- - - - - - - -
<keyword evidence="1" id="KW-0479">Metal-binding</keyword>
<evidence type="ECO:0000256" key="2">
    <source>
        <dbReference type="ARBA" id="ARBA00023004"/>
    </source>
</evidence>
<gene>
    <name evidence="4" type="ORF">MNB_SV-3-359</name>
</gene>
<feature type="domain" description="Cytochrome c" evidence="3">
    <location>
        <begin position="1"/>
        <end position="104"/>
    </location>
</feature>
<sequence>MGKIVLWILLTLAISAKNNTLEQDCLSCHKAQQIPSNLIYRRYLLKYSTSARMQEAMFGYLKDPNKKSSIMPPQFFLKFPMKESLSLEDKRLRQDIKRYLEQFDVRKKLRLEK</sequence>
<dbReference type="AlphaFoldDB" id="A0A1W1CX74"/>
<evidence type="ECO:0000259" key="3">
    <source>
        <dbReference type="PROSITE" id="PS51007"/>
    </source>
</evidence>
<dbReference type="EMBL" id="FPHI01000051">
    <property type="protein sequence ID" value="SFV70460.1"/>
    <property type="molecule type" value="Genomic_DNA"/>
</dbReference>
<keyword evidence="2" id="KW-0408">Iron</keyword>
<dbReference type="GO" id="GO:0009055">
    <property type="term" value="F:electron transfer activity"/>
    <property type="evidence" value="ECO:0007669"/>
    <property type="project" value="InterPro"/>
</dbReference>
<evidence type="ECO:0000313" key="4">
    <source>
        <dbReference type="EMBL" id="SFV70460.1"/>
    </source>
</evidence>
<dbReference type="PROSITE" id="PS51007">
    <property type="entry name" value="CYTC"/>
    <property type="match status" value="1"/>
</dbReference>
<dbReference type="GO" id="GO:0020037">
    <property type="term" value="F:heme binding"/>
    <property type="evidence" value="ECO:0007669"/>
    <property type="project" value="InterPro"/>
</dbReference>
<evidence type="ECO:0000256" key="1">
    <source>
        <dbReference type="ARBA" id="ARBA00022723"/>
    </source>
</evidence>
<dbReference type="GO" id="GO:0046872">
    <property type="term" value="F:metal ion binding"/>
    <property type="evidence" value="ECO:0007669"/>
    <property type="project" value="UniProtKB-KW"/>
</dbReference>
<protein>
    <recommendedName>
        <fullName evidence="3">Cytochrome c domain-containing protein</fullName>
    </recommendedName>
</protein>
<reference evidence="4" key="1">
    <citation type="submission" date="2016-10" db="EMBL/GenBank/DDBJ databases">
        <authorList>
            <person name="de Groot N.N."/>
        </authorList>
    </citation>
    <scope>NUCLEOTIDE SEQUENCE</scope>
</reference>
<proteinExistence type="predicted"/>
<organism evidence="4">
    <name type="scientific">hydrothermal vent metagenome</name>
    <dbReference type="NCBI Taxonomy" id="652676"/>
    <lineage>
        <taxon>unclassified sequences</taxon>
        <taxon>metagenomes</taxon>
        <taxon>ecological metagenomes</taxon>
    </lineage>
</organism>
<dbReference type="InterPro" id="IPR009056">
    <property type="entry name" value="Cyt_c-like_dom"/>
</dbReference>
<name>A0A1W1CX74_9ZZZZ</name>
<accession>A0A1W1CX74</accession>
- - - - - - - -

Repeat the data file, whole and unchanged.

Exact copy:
<keyword evidence="1" id="KW-0479">Metal-binding</keyword>
<evidence type="ECO:0000256" key="2">
    <source>
        <dbReference type="ARBA" id="ARBA00023004"/>
    </source>
</evidence>
<gene>
    <name evidence="4" type="ORF">MNB_SV-3-359</name>
</gene>
<feature type="domain" description="Cytochrome c" evidence="3">
    <location>
        <begin position="1"/>
        <end position="104"/>
    </location>
</feature>
<sequence>MGKIVLWILLTLAISAKNNTLEQDCLSCHKAQQIPSNLIYRRYLLKYSTSARMQEAMFGYLKDPNKKSSIMPPQFFLKFPMKESLSLEDKRLRQDIKRYLEQFDVRKKLRLEK</sequence>
<dbReference type="AlphaFoldDB" id="A0A1W1CX74"/>
<evidence type="ECO:0000259" key="3">
    <source>
        <dbReference type="PROSITE" id="PS51007"/>
    </source>
</evidence>
<dbReference type="EMBL" id="FPHI01000051">
    <property type="protein sequence ID" value="SFV70460.1"/>
    <property type="molecule type" value="Genomic_DNA"/>
</dbReference>
<keyword evidence="2" id="KW-0408">Iron</keyword>
<dbReference type="GO" id="GO:0009055">
    <property type="term" value="F:electron transfer activity"/>
    <property type="evidence" value="ECO:0007669"/>
    <property type="project" value="InterPro"/>
</dbReference>
<evidence type="ECO:0000313" key="4">
    <source>
        <dbReference type="EMBL" id="SFV70460.1"/>
    </source>
</evidence>
<dbReference type="PROSITE" id="PS51007">
    <property type="entry name" value="CYTC"/>
    <property type="match status" value="1"/>
</dbReference>
<dbReference type="GO" id="GO:0020037">
    <property type="term" value="F:heme binding"/>
    <property type="evidence" value="ECO:0007669"/>
    <property type="project" value="InterPro"/>
</dbReference>
<evidence type="ECO:0000256" key="1">
    <source>
        <dbReference type="ARBA" id="ARBA00022723"/>
    </source>
</evidence>
<dbReference type="GO" id="GO:0046872">
    <property type="term" value="F:metal ion binding"/>
    <property type="evidence" value="ECO:0007669"/>
    <property type="project" value="UniProtKB-KW"/>
</dbReference>
<protein>
    <recommendedName>
        <fullName evidence="3">Cytochrome c domain-containing protein</fullName>
    </recommendedName>
</protein>
<reference evidence="4" key="1">
    <citation type="submission" date="2016-10" db="EMBL/GenBank/DDBJ databases">
        <authorList>
            <person name="de Groot N.N."/>
        </authorList>
    </citation>
    <scope>NUCLEOTIDE SEQUENCE</scope>
</reference>
<proteinExistence type="predicted"/>
<organism evidence="4">
    <name type="scientific">hydrothermal vent metagenome</name>
    <dbReference type="NCBI Taxonomy" id="652676"/>
    <lineage>
        <taxon>unclassified sequences</taxon>
        <taxon>metagenomes</taxon>
        <taxon>ecological metagenomes</taxon>
    </lineage>
</organism>
<dbReference type="InterPro" id="IPR009056">
    <property type="entry name" value="Cyt_c-like_dom"/>
</dbReference>
<name>A0A1W1CX74_9ZZZZ</name>
<accession>A0A1W1CX74</accession>